Assessing local knowledge of forests

In the past, forest subsistence communities were the primary stewards of the land, and they relied on land use practices based on generations of experience working within the ecological capacity of the land.
This strategy features in the framework of Agenda 21 as formulated at UNCED (Rio de Janeiro, 1992), now coordinated by the United Nations Commission on Sustainable Development and implemented through national and local authorities.

Agenda 21 recommends carrying out surveys and research on local/indigenous knowledge of trees and forests and their uses in order to improve the planning and implementation of sustainable forest management.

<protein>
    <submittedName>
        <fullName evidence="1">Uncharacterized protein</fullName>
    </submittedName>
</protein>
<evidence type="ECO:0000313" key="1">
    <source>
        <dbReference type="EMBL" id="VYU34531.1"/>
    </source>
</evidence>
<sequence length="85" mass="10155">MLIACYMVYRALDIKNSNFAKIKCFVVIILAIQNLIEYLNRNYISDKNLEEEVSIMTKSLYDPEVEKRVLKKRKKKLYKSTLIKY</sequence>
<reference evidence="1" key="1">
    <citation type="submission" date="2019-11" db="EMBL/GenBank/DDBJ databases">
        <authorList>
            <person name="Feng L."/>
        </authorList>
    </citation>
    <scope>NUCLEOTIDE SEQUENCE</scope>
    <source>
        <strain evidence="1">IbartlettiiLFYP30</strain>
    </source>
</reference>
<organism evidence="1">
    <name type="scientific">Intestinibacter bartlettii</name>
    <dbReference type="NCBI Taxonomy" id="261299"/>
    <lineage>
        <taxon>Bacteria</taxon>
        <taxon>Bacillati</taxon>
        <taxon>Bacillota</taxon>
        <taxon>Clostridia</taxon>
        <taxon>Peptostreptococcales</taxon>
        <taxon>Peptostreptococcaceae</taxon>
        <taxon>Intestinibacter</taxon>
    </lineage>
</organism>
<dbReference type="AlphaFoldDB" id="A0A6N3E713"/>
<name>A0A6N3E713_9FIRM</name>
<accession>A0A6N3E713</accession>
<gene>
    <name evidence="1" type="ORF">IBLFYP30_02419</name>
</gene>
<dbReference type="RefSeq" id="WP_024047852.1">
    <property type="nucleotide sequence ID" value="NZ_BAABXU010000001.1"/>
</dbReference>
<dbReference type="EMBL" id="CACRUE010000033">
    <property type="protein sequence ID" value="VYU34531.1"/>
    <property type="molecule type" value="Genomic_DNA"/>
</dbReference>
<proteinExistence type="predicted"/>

(1) With the nationalization of forest lands, forest communities are often considered encroachers and poachers as official boundaries and regulations conflict with their traditional use areas.

(2) Forest agencies are increasingly learning that indigenous community systems already exist that regulate access and protection, resource extraction and distribution, and that in such cases it is an imposition to demand new committees be formed to fit agency requirements for registration.

Type Classification:
F: Exceptional strategies
Related UN Sustainable Development Goals:
GOAL 15: Life on Land